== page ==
# Re: About Turkish (what is the importance to the VMS)

```    > [Dennis:] I used this a long time ago; as I recall, it's a
> mathematical optimization technique.

It is a technique for discrete optimization problems, e.g. the
"traveling salesman problem" (find the shortest tour that visits N
given cities).

In the "downhill method", you try all sorts of small changes to the
current best solution (e.g. remove three edges from the tour, and
reconnect the pieces in a different order). Whenever the change
leads to a better solution, it replaces the current one.

The downhill method will often get stuck in a false minimum, where all
possible "small changes" only make the solution worse. The "simulated
annealing" method gets around that problem by allowing occasional
changes for worse; so, even if it falls into a false minimum, it still
has some chance of climbing over the surrounding walls.

The probability of such "uphill moves" is controlled by the user, and
should slowly decrease to zero as the computation proceeds. That
probablilty knob is traditionally labeled "temperature", because of a
vague analogy with the physical process of metal annealing.

> [Julie Porter:] Well, back in '92 the PS printer was powered
> with a RISC chip AMD 22XXXX something or other. It was quite a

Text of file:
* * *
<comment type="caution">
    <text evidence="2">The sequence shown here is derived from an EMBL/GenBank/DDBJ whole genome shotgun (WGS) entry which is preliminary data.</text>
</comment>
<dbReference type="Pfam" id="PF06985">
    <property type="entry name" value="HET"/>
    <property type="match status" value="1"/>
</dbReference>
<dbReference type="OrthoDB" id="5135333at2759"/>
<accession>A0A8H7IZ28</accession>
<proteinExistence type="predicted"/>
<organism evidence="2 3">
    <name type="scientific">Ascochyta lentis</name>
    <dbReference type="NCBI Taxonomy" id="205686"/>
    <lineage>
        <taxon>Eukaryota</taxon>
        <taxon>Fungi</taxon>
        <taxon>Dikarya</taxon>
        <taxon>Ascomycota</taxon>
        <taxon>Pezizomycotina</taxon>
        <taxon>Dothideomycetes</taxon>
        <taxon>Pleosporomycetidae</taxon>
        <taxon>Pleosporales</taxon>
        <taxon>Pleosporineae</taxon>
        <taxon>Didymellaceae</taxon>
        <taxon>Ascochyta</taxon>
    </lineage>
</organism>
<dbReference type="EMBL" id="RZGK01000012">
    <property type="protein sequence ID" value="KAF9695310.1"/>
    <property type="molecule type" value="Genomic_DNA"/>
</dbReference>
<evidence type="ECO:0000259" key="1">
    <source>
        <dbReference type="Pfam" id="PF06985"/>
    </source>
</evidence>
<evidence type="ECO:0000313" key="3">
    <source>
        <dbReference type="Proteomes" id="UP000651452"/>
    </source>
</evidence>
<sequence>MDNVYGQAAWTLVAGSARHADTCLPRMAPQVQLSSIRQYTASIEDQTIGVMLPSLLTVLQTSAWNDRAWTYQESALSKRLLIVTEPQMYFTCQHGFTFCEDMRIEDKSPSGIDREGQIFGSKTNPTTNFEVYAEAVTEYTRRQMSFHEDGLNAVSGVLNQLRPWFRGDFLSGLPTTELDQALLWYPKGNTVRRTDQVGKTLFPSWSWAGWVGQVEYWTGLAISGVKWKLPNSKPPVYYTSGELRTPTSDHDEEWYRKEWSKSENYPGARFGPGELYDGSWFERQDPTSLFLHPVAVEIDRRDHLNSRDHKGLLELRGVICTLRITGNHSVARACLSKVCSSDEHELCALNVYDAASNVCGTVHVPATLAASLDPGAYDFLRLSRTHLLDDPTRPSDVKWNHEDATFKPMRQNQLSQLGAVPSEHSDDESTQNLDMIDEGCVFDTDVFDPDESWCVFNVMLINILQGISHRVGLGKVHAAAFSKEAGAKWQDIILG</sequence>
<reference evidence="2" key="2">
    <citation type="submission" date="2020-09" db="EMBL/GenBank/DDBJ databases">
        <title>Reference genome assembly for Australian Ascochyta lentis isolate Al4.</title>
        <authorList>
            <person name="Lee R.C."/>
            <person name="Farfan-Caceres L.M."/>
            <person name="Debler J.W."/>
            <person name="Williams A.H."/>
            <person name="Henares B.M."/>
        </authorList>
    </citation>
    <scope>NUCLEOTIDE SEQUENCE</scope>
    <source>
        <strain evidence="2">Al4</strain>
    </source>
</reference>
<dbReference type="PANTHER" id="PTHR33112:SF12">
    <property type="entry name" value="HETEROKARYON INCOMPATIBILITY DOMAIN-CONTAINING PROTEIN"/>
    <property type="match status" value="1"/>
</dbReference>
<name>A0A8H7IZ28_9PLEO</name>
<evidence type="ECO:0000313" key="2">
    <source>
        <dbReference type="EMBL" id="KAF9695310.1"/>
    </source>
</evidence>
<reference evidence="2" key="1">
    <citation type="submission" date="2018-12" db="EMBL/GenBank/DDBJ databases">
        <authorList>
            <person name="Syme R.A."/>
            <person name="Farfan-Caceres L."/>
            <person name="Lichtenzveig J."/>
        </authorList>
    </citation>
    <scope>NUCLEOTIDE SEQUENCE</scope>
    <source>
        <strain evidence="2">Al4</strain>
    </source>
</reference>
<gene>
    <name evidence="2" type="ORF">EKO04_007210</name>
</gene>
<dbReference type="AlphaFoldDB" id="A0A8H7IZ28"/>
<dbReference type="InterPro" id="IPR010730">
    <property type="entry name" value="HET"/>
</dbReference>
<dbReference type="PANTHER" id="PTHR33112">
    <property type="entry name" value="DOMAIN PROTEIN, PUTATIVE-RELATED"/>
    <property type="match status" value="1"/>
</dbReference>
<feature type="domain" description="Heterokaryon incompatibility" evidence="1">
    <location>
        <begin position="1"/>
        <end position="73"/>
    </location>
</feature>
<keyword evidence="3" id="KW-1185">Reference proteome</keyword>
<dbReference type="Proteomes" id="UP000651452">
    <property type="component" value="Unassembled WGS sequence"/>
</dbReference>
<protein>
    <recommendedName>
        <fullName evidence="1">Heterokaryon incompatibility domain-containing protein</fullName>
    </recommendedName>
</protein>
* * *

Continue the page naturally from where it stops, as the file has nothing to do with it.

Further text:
> bit faster than the 68020 then in the desktops. We used to joke
> the fastest computer Apple sold was the printer.

This may still be true... Not long ago, one of my colleagues
here was using a laser printer's processor to do image processing.
(It is easy to program a Postscript printers to write data back to the
computer; usually the hardest part is getting the computer to listen.)

> [Julie Porter:] If I had more time I would love to do some
> analysis with the positions of the pen strokes in the Vms.

> [Dennis:] One fellow has a web page on this subject, but I don't
> remember who.

You are probably thinking of Mik Clarke:

http://www.geocities.com/SoHo/Cafe/2260/voy/voysym.html

It is possible that the Voynichese letters were designed to be drawn
with a brush, as Mik suggests. However, looking closely at the best
VMS images we have, it is clear that this particular copy was written
with a pen: one can clealy see the trace of a split, squarish nib.

In fact many (if not all) of the the colors seem seem to have been
applied with a broad pen, too.

All the best,

--stolfi

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